IT security experts fear that payouts from insurers may be fueling ransomware attacks as more and more critical infrastructures across the United States fall victim to ransomware operators.
A recent spate of ransomware attacks across government and educational institutions in the United States may be correlated to payouts from insurance policies, according to a report by the Associated Press citing various experts.
Tens of municipal systems across the US have been breached this year by ransomware operators, and the number is climbing every week. While some administrators denied hackers their prize, most haven’t. To cut the losses resulted from downtime, victims prefer to use their insurer to pay attackers ransom in exchange for the decryption keys, according to reports. The practice, however, seems to be fueling a vicious circle.
"Once a cybercriminal finds a formula that works for them, they're going to stick to it," said Tyler Moore, a cyber security professor at the University of Tulsa. "If you're a company or a city that has this coverage, the decision of whether to pay is quite clear. It gets more difficult when you take a step back and look at the societal view."
Josephine Wolff, a professor of cybersecurity policy at Tufts University, is also against ransomware payouts from insurance.
"By saying, 'Oh, this is just something my insurance covers,' they're forgetting that is contributing direct financial resources to future criminal operations," Wolff said.
Brandi Simmons, a spokeswoman for the governor's office of technology, agrees.
"We don't know what that ransom payment is going to fund," said Simmons. "As a state government, we don't want to be in a position of funding cyberterrorists."
But according to Michael Tanenbaum, head of the Cyber North America division for Chubb insurance, things aren’t always so black and white. Depending on the data held at ransom, pay attackers may be the best option. A delicate issue like a ransomware attack may require consideration of practical questions, the report says:
“How long can they operate without access to the data? Do they have functioning backups to use while experts try to get the data back? What if the stolen data can't be recovered?”
Even the FBI, which urges victims of ransomware not to pay the ransom to cyber criminals, agrees that certain situations may call for nonconventional measures that may not agree with your own principles. The Bureau says critical systems like those used by police departments are the perfect example of that:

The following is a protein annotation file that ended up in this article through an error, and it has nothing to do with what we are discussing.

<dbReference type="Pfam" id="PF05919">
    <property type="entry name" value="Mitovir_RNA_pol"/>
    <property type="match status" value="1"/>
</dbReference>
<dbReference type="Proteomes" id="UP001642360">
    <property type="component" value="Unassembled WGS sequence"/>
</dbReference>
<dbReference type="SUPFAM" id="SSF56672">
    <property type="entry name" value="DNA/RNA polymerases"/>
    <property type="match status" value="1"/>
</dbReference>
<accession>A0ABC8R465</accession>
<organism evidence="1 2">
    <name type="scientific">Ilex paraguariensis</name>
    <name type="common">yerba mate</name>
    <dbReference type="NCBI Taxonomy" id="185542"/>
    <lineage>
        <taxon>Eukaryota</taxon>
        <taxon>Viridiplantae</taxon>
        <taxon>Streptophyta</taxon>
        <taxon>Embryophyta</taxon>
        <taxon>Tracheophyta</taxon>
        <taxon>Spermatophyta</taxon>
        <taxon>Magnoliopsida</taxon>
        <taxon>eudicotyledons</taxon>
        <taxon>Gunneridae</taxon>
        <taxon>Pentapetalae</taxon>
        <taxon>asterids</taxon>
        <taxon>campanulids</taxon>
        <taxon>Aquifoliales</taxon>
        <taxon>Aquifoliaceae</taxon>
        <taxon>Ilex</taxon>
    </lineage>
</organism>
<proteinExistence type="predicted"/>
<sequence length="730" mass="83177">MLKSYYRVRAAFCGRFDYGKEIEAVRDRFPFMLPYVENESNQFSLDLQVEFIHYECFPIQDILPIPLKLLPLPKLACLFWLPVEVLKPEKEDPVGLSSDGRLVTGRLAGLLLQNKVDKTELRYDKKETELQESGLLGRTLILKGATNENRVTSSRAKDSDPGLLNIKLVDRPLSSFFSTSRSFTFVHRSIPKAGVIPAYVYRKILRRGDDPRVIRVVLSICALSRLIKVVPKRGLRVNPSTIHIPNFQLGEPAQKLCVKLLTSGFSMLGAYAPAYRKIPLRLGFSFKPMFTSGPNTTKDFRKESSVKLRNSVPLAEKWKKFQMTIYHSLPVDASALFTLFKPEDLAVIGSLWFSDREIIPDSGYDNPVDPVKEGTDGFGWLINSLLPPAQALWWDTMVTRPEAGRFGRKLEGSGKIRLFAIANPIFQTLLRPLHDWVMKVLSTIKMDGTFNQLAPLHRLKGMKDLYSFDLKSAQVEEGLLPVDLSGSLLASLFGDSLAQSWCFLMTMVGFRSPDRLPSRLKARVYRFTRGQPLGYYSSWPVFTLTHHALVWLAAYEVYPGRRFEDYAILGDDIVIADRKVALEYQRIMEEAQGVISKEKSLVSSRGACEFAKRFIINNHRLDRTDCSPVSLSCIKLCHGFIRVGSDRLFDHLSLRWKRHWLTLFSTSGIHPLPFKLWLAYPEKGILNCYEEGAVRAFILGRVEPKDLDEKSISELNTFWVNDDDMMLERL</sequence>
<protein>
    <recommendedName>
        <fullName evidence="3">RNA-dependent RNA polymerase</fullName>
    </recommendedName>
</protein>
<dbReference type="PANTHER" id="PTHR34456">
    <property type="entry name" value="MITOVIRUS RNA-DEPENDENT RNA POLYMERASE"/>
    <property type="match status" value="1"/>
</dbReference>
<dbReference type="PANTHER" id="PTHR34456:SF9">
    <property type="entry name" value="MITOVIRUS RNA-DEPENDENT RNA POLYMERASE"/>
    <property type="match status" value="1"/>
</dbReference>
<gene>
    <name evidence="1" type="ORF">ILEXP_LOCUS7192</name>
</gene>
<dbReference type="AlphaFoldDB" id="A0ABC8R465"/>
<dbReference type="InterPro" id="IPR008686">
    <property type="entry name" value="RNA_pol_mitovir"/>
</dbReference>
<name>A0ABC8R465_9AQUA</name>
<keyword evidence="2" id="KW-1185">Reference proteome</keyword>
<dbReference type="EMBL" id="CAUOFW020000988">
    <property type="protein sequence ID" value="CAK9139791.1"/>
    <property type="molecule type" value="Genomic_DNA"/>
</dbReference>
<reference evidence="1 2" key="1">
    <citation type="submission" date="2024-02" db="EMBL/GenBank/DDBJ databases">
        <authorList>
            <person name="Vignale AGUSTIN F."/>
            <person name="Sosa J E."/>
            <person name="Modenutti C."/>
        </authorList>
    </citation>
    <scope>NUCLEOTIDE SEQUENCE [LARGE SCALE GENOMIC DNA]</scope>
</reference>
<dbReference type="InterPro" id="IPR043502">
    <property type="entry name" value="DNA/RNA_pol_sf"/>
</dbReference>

One of the reasons they can extract such large ransoms is they often target entities whose data is either a critical part of their business or that entity provides critical services, like emergency services,” according to Cyber Section Chief Herbert Stapleton. “So, a police department is a really good example of that. If a police department can’t access the necessary data and systems that they have, then there is a potential public safety risk. And so, as a result, the criminals have found that, often, these entities are willing to pay high ransoms to get their data back.”
However, the agency’s stance on ransomware payouts remains the same.
“Instead of paying the ransom, contact your local FBI field office and report it to ic3.gov as soon as possible,” the Bureau states. “When we get a ransomware complaint, we will respond to that. We will contact the victim company and work with them to determine what the best course of action going forward is.”
According to the EY Global Information Security Survey 2018-19, one of the most important areas where more organizations now need to optimize their capabilities is better incident-response planning and execution. Another weakness identified by EY researchers is forensics, which undermines organizations’ ability to understand what has gone wrong and to improve protections.